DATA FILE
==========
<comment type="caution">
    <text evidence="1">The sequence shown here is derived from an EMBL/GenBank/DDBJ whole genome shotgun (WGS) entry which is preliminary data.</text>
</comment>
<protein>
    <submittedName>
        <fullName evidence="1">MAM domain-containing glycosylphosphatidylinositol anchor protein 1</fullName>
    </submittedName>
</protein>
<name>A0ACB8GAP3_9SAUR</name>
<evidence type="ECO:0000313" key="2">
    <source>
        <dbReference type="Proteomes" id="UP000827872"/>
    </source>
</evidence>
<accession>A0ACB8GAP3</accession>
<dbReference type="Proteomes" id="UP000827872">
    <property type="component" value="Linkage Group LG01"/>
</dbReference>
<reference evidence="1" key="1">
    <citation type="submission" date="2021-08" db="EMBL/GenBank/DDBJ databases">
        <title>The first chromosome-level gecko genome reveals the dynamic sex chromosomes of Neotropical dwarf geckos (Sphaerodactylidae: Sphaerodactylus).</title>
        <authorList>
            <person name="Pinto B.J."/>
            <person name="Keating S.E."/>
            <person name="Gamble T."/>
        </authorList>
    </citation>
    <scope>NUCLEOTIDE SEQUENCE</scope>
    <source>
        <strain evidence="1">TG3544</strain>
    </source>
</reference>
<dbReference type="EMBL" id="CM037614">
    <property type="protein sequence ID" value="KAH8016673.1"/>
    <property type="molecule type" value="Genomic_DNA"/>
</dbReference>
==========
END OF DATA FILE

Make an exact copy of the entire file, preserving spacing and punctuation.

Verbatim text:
<comment type="caution">
    <text evidence="1">The sequence shown here is derived from an EMBL/GenBank/DDBJ whole genome shotgun (WGS) entry which is preliminary data.</text>
</comment>
<protein>
    <submittedName>
        <fullName evidence="1">MAM domain-containing glycosylphosphatidylinositol anchor protein 1</fullName>
    </submittedName>
</protein>
<name>A0ACB8GAP3_9SAUR</name>
<evidence type="ECO:0000313" key="2">
    <source>
        <dbReference type="Proteomes" id="UP000827872"/>
    </source>
</evidence>
<accession>A0ACB8GAP3</accession>
<dbReference type="Proteomes" id="UP000827872">
    <property type="component" value="Linkage Group LG01"/>
</dbReference>
<reference evidence="1" key="1">
    <citation type="submission" date="2021-08" db="EMBL/GenBank/DDBJ databases">
        <title>The first chromosome-level gecko genome reveals the dynamic sex chromosomes of Neotropical dwarf geckos (Sphaerodactylidae: Sphaerodactylus).</title>
        <authorList>
            <person name="Pinto B.J."/>
            <person name="Keating S.E."/>
            <person name="Gamble T."/>
        </authorList>
    </citation>
    <scope>NUCLEOTIDE SEQUENCE</scope>
    <source>
        <strain evidence="1">TG3544</strain>
    </source>
</reference>
<dbReference type="EMBL" id="CM037614">
    <property type="protein sequence ID" value="KAH8016673.1"/>
    <property type="molecule type" value="Genomic_DNA"/>
</dbReference>